Create a Book Order – An Authentic Maths Lesson Plan on Addition and Subtraction


Summary of Lesson Plan:

In this lesson plan, students are given the task of compiling a book order for $75. They are required to use addition and  subtraction strategies to problem solve the best solution.

Australian Curriculum Links:

Year 3 Mathematics:
  • Represent money values in multiple ways and count the change required for simple transactions to the nearest five cents (ACMNA059)
  • Recognise and explain the connection between addition and subtraction (ACMNA054)

Year 4 Mathematics:

  • Apply place value to partition, rearrange and regroup numbers to at least tens of thousands to assist calculations and solve problems (ACMNA073)
  • Investigate number sequences involving multiples of 3, 4, 6, 7, 8, and 9 (ACMNA074)
  • Solve problems involving purchases and the calculation of change to the nearest five cents with and without digital technologies (ACMNA080)

Lesson Plan Sequence:

Mathematical Prior Learning:

Students are able to use a range of strategies for addition and subtraction involving two-digit numbers including counting on, jump, split and combining numbers and also have an understanding that addition and subtraction are inverse equations. They recognise that the number system is a base ten number system and have an understanding of the place value of ones and tens. Students also have a basic understanding of the role of the decimal point in the place value system ie. 10.00 is the same as 10 and recognise that amounts of money are written with two decimal places. They are also able to use the symbol ‘$’ to express dollars.


This experience will provide students with an authentic and meaningful context to practice their mathematical skills of addition and subtraction in number. The use of an authentic artefact (catalogue) supports students in knowing how to apply mathematical understandings in real life contexts. Further, providing an open-ended problem solving experience will support students to develop and use their own strategies and promote higher order levels of thinking. Lastly engaging the interests of students and the promise of books being purchased for the classroom will provide a highly motivating experience.


For students to:

  • Use mental and/or written strategies to add and subtract whole numbers and basic decimal number;
  • Chose their most effective strategy to solve the problem
  • Find the best selection of books for $75 and be able to justify and explain their decisions


Students are given the task of compiling a proposal for a book order for the classroom library. They are provided with the guidelines including a budget of $75 and instructions to find the best selection of books for the best price. Students are reminded to consider what books are already in the classroom and to ensure a variety of books are purchased that suit the different interests and reading levels within the group. Students access the Scholastic online catalogue to research their order.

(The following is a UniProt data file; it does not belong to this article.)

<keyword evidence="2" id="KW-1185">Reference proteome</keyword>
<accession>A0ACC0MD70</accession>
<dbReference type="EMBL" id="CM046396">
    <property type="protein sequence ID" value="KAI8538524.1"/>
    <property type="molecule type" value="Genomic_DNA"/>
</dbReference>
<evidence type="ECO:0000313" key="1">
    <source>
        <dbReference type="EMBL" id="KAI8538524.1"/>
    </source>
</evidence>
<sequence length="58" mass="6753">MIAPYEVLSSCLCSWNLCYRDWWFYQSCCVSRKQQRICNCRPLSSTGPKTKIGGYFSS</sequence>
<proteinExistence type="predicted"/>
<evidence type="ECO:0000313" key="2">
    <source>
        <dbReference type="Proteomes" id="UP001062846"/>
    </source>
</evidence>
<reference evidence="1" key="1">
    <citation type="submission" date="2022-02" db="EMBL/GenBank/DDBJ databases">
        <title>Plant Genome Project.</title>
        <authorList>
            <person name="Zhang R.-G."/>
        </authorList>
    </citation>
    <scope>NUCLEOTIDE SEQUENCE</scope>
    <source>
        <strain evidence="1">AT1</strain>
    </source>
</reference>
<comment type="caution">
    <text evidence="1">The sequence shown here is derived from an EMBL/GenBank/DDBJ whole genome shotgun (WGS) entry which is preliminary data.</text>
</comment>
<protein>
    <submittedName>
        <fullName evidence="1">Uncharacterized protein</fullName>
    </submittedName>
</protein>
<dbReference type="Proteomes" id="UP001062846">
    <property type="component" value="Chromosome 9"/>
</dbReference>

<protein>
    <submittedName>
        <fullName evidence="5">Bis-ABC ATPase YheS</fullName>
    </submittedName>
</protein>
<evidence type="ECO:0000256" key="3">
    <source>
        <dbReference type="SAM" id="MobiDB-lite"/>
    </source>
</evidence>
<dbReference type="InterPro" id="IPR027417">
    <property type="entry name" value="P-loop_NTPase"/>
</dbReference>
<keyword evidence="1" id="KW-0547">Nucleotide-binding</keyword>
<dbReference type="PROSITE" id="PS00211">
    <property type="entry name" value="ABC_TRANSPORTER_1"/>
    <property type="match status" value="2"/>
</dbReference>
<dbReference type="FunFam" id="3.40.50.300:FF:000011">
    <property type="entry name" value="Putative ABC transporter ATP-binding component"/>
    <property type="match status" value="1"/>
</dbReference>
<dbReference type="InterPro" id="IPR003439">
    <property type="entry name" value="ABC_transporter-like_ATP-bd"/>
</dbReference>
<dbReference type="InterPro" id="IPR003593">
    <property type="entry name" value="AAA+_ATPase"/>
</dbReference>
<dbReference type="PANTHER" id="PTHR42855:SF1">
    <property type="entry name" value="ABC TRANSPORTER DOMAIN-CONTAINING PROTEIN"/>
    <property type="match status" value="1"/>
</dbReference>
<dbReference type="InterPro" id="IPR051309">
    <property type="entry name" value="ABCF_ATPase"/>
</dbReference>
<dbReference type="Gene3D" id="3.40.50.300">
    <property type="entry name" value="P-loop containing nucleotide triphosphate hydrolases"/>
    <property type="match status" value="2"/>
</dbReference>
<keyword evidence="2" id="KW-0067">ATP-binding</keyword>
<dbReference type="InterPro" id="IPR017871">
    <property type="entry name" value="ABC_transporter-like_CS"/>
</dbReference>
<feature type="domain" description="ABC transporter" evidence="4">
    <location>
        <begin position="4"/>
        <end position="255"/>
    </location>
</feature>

Students can choose what written and mental computation strategies they employ to ensure the order is within budget. They record the strategies they have used and check their own answers. Where required, students may be encouraged to use grid paper to assist in placing numerals in correct columns for written algorithms. Students compile their book order form including a small persuasive statement to justify the reasoning behind their selection of books.

Student swap proposals for peer review checking and feedback, and for an opportunity to justify to their peers their selections and share their strategies for working out the problem Students submit their book orders and the top three orders are chosen before the class votes for the favourite order of books.

Questioning to Extend Working Mathematically Focus:

  • What strategy did you use to calculate your findings? Is there another way you could do this? (Problem solving)
  • How can you check that your solution is correct? Is there another way you could check? (Reasoning)
  • How can you write out the problem? Is there another way you could represent the problem? (Problem solving)
  • Why did you select these books, tell me about your reasoning. (Reasoning)
  • How much change would you get back if you paid $75? (Problem solving)

Integration of Technology:

The internet access to the online catalogue provides an opportunity for students to engage with a real artefact and provides an interactive stimulus to motivate students. Calculators are an option for students to check their own strategies should this be needed.


Through questioning techniques of strategies and student’s reasoning; observing conversations between peers during peer feedback; through viewing work sample – written strategies, book order and justification statement.





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